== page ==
Northern European Emblem Books, 1550–1700
The term emblema was coined by the jurist Andrea Alciato in 1522: he used it to designate a novel literary device—the witty and erudite pairing of a motto with an epigrammatic commentary. In commenting on the motto, the epigram often makes use of verbal images, and perhaps as a result, one of the earliest (unauthorized) printings of Alciati’s manuscript Emblemata (Augsburg: Heinrich Steyner, 1531) translates verba (words) into picturae (pictures), incorporating woodcut illustrations, interpolated not by Alciato but by the publisher, probably at the behest of Alciato’s humanist friend Conrad Peutinger. Whereas the original Emblemata were erudite, festive, and occasionally ribald, the illustrated versions issued in Southern Germany and France (mainly Lyons) utilized pictures to appeal to a much wider public of reader-viewers.
In the form codified by Andrea Alciato and publishers such as Steyner, emblem books adduce their arguments by means of a complex text-image apparatus that operates bi-directionally, reading from text to image, and conversely, from image to text. Generally, a lemma (motto) is attached to a pictorial image, while a longer epigrammatic text (in verse or prose) comments upon this relationship. The connections between text and image are often complex, even paradoxical, for they were devised to test the reader-viewer’s powers of observation and interpretation. By the second half of the sixteenth century, emblem books had many functions: some were proverbial, others scholarly, yet others exegetical. Some were used to meditate on sacred or secular subjects, others to cultivate the soul and facilitate exercises geared toward self-formation.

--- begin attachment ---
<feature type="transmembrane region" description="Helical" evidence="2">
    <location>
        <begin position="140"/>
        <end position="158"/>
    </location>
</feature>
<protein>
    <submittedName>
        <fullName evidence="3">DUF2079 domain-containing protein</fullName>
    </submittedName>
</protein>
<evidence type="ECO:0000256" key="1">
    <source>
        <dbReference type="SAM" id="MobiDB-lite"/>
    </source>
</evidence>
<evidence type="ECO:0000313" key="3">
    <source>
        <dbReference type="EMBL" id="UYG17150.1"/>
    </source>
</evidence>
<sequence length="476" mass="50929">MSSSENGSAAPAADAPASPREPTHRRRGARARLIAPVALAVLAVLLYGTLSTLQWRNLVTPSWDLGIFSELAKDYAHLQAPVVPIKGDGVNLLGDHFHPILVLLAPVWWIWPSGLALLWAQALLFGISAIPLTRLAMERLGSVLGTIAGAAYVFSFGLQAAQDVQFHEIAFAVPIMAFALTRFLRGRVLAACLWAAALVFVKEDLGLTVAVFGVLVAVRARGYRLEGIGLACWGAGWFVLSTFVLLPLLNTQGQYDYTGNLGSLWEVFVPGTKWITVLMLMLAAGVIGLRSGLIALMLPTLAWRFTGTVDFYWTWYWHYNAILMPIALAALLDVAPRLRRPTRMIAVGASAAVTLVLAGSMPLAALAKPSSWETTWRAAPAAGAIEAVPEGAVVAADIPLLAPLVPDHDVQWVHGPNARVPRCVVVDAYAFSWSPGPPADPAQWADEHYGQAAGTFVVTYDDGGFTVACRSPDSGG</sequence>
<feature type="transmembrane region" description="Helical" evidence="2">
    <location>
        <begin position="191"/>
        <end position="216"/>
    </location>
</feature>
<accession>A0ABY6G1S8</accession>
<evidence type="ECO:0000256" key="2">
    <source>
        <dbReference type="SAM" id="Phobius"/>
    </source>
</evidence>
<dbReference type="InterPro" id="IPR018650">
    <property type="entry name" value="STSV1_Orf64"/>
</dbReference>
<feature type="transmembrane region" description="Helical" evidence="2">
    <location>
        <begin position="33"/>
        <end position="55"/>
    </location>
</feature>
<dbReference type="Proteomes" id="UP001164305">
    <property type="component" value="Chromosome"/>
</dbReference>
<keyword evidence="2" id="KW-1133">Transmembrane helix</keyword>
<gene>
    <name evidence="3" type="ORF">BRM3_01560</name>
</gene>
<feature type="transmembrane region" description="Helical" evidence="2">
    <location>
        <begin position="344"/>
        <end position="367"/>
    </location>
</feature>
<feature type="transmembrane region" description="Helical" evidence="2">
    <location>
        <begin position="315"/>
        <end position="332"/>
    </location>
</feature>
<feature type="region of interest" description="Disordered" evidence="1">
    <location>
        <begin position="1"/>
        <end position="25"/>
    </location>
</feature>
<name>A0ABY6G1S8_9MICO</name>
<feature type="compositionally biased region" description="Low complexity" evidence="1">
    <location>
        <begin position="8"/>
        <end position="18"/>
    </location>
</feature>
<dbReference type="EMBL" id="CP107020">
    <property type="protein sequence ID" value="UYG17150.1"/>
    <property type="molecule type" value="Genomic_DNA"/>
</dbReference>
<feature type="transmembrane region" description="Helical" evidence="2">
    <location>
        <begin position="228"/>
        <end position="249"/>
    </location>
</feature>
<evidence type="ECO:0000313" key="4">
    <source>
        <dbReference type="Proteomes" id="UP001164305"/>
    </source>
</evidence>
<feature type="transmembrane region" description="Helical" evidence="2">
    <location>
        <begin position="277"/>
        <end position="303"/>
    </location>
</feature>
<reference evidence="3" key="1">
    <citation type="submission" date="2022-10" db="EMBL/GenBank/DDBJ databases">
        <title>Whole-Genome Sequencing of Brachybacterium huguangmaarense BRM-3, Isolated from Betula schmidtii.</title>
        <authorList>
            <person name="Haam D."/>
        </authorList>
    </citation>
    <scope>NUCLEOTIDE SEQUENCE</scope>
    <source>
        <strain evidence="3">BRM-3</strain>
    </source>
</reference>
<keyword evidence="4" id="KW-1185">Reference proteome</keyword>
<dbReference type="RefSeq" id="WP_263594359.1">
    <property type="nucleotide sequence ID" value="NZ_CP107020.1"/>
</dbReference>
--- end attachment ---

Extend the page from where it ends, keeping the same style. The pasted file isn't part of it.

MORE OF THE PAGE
Northern Europe was the preeminent center for the production of emblems, and Emory University has an important collection of emblem books, mainly published in the Low Countries, with a few French, German, and Italian comparanda.
—Walter S. Melion
Sacrum sanctuarium crucis et patientiae crucifixorum et cruciferorum, emblematicis imaginibus labor…
- Author: Bivero, Pedro de, 1572-1656.; Collaert, Adriaen, d. 1618,; Mallery, Karel van, 1571-ca. 1635,; Plantijnsche Drukkerij.
- Published: 1634
- Publisher: Ex officina Plantiniana, Balthasaris Moreti
- Publication City: Antuerpiae
- Added: April 23, 2020, 5:06 p.m.
Spiegel van het menselyk bedryf vertoonende honderd verscheiden ambachten, konstig afgebeeld en met…
- Author: Luiken, Jan, 1649-1712.; Luiken, Caspar, 1672-1708.
- Published: 1730
- Publisher: By Kornelis van der Sys, Boekverkooper in de Beurstraat, in de drie Raapen
- Publication City: Te Amsteldam
- Added: April 22, 2020, 5:51 p.m.